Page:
Alana: As populations continue to grow, the world’s water resources are in crisis. According to the United Nations, in the last century water use has grown at more than twice the rate of population increase, and it is estimated that by 2025 approximately 1.8 billion people will live in water scarce regions. The challenge before us is how to effectively conserve, manage and share the water we still have. Furthermore, freshwater species are going extinct more rapidly than land or ocean species. Almost one-third of freshwater biodiversity face extinction and this will likely continue to worsen as our populations grow.

A view of Toronto across Lake Ontario at Trillium Park © Alana Attai

Angelia: Freshwater sources are growing limited in their availability as more and more sources are becoming polluted by man-made causes. In cases where salinity of freshwater habitats increases, the mortality of their aquatic species does as well. When the base of freshwater food web starts to die off, whether they be shrimp, mussels or insects, these intricate ecosystems will collapse, and lead to a loss in biodiversity. Animals are not the only concern; humans are impacted as well. A lack of access to freshwater leads to an increased exposure to waterborne diseases like cholera, and the water systems themselves are beginning to dry up and disappear due to rapid rates of pollution.

What’s so great about our Great Lakes and our local freshwater tributaries that feed into them?

Eden: Like 30% of all Canadians, I live in the Great Lakes Basin, specifically the Lake Ontario watershed. And, like 1 in 4 Canadians, I get my drinking water from the Great Lakes. And, like many Canadians, my work (well, my Ph.D. research) is made possible because of the Great Lakes. In short, my life, like millions of other people, is intricately linked to the Great Lakes, made better because of them, and would look wholly different if they didn’t exist. That makes them pretty special.

Markelle: Southern Ontario is Canada’s biodiversity hotspot due to the ample freshwater provided by the Great Lakes and its tributaries. This biodiversity is important for the stability of ecosystems and food webs as well as the evolution of organisms. We humans would not exist without biodiversity as it provides us with ecological life-support and sustains economic, scientific, cultural and recreational values. Many of us have a personal connection to Canada’s freshwater ecosystems, whether it is catching crayfishes as a kid, fishing or birdwatching. We all have our reasons and duty to protect our freshwater.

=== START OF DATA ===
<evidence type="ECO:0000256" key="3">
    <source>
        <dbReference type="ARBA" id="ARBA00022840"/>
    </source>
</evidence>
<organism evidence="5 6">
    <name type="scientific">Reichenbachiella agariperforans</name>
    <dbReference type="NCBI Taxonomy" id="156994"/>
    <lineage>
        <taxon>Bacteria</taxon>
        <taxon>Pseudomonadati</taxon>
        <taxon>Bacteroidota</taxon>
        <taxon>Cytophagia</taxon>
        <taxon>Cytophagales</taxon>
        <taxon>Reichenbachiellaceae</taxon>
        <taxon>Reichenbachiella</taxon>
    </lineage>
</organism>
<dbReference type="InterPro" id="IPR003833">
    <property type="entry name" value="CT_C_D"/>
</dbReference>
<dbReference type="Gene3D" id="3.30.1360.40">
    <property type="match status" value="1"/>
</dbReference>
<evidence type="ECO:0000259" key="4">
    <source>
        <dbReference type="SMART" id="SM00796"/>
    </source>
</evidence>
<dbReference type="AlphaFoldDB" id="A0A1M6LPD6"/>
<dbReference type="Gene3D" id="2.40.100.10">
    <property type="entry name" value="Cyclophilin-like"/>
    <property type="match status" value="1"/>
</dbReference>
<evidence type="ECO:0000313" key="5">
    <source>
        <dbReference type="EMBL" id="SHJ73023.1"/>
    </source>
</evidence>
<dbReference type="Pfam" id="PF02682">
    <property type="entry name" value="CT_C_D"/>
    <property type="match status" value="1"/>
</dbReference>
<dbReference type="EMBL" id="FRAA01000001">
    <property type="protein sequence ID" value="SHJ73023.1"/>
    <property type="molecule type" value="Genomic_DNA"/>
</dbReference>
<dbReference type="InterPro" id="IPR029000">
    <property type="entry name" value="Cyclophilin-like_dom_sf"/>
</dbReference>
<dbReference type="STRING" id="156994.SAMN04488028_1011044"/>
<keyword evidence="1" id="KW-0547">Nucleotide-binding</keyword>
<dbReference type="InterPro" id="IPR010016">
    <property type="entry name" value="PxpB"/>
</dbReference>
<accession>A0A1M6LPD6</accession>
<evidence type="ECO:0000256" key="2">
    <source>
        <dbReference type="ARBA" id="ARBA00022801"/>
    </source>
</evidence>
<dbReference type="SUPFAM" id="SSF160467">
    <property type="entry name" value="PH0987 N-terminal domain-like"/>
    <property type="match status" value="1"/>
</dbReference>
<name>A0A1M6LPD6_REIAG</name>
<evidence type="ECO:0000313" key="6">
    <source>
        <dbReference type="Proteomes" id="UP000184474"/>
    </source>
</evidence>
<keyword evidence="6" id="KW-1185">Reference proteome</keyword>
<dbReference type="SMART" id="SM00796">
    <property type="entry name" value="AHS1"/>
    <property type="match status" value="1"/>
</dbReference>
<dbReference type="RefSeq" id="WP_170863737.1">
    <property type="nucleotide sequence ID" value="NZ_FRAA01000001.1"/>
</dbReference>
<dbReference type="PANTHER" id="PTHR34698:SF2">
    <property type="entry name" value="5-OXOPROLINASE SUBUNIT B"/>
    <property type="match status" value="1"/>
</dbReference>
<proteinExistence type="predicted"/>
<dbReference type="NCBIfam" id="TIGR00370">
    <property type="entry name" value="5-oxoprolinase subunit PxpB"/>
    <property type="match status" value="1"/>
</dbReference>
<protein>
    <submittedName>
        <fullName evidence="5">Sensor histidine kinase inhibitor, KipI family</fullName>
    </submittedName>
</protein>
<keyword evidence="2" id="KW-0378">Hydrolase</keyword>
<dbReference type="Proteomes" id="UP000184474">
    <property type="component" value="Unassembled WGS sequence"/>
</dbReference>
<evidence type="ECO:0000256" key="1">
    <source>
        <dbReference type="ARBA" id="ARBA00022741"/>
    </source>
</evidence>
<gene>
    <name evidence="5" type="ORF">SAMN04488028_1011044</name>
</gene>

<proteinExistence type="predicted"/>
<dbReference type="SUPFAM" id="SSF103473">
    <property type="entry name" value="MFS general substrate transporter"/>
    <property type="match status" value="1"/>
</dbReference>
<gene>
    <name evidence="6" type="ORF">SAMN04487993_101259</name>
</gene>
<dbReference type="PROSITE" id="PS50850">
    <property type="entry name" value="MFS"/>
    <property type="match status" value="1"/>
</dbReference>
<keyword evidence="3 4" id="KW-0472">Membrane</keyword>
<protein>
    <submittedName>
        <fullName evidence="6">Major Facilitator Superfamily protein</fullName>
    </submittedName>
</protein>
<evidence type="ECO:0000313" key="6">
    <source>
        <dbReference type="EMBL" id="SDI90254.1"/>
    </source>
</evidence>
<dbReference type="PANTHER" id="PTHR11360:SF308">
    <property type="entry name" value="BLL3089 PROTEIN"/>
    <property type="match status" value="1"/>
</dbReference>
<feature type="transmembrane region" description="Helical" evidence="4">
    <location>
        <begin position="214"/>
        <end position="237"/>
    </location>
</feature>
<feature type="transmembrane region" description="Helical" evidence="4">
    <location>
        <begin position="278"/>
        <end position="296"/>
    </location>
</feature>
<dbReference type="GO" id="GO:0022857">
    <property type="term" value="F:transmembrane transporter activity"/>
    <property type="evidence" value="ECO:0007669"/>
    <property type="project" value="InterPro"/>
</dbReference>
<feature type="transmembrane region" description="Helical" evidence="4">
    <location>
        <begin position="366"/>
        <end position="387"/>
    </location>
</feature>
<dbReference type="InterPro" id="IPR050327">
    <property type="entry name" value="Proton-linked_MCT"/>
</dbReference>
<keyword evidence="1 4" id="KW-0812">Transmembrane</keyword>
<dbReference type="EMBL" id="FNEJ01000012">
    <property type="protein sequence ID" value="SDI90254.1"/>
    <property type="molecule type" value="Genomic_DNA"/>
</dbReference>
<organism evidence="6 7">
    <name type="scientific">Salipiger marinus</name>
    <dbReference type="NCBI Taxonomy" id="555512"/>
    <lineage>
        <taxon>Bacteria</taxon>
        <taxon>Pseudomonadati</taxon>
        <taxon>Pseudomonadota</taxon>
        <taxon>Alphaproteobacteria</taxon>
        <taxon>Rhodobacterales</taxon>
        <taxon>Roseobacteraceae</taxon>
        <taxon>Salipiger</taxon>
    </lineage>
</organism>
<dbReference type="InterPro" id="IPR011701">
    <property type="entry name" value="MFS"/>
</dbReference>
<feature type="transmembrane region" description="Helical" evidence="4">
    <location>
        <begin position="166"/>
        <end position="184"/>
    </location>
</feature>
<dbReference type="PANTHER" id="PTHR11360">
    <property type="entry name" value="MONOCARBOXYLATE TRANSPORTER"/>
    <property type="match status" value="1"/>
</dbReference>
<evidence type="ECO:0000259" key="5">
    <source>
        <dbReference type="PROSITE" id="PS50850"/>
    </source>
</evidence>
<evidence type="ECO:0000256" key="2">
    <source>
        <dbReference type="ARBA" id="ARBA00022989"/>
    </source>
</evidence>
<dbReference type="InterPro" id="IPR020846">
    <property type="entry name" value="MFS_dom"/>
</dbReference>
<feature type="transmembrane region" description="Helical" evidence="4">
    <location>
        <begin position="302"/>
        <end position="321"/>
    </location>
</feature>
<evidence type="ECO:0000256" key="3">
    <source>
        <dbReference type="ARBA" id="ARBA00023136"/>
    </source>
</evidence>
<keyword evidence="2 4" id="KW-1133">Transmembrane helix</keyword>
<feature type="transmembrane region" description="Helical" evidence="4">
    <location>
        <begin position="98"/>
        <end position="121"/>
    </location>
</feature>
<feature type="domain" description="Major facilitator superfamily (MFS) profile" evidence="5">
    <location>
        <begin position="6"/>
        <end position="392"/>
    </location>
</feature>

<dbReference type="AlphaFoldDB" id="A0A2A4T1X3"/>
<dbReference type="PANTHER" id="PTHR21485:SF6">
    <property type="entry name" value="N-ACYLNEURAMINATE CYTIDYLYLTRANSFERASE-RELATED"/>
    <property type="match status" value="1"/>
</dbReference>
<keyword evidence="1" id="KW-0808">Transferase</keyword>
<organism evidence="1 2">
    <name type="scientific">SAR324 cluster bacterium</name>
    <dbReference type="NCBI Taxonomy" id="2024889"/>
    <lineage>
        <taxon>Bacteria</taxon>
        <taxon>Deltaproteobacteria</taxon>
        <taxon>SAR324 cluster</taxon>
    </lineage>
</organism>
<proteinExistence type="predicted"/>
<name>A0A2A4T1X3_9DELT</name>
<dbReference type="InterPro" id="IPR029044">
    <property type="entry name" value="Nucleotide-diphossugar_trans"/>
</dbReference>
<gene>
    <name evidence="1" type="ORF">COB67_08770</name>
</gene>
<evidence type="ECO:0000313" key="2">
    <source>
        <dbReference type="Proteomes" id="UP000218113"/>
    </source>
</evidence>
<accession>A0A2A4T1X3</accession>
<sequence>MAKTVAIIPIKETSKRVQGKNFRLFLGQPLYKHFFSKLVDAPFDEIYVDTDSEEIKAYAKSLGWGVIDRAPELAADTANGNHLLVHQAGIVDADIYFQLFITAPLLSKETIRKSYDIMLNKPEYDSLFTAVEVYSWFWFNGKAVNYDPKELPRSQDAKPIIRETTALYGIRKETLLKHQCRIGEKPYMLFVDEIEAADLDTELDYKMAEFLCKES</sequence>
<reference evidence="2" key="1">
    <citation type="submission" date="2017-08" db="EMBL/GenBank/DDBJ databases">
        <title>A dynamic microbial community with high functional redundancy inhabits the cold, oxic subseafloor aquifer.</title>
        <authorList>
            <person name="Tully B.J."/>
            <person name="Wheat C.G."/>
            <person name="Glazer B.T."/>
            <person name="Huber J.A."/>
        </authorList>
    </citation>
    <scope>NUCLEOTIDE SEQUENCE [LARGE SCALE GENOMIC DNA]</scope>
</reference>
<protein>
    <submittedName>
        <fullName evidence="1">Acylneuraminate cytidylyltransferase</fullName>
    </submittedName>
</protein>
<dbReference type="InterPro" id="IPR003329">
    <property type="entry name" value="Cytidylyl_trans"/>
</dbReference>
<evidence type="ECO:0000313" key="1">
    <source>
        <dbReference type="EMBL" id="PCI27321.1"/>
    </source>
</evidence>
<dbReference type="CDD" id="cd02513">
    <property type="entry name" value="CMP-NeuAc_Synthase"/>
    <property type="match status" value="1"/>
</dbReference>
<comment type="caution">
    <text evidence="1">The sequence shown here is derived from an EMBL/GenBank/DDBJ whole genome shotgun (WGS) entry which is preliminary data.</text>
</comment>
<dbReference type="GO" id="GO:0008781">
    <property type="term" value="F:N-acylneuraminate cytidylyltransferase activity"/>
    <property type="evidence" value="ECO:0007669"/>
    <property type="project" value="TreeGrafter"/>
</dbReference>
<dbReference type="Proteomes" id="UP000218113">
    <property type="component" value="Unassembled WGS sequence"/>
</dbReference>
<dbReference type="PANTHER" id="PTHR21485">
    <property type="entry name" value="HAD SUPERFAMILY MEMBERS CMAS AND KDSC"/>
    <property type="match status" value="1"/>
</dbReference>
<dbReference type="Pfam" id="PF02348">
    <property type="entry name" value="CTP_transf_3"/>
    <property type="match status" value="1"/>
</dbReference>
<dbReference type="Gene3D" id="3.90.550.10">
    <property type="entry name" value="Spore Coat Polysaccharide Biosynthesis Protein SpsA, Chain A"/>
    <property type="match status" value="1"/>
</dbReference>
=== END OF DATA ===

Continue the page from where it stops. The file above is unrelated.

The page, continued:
Freshwater ecosystems offer many recreational benefits
© Alana Attai

Alana: The Great Lakes Basin is one of the world’s largest connected freshwater ecosystems. It consists of Lake Superior, Lake Huron, Lake Michigan, Lake Ontario, Lake Erie and thousands of tributaries. Together, this system holds approximately one-fifth of the world’s fresh surface water. Additionally, the Great Lakes generates millions of jobs annually, supply drinking water to around 40 million North Americans, and is the water feedstock for an array of industries. This important watershed also supports a diverse freshwater ecosystem including more than 200 species at risk.

Angelia: The Great Lakes are home to native freshwater species, and when pollutants start to contaminate these homes, these species’ survival rates can begin to diminish. Even nonnative species, like the salmon used to reduce invasive herring, are stunted by the increasing salinity of the Great Lakes, which then results in a drop in their population. Additionally, the Great Lakes are sources of water for our cities and farms and are what millions of North Americans rely on for clean drinking water.

What is the state of the Great Lakes? And how are we and how can we protect them?

Eden: The Great Lakes Water Quality Agreement, first signed in 1972, is a written agreement between Canada and the United States that commits both countries to work together to restore and protect the waters of the Great Lakes. Under the agreement, every 3 years both countries must report on the state of the Great Lakes by assessing a suite of 9 indicators of ecosystem health. The last report was published in 2019. On a scale of good, fair, poor, to undetermined (status) and improving, unchanging, deteriorating, or underdetermined (trend), the Great Lakes basin was scored as fair and unchanging. Not bad, but not great. The report notes improvements in the reduction of toxic chemicals but highlights significant challenges remaining in terms of nutrient pollution and invasive species. We’re due for another report this year, so watch out for an update on the state of the Great Lakes.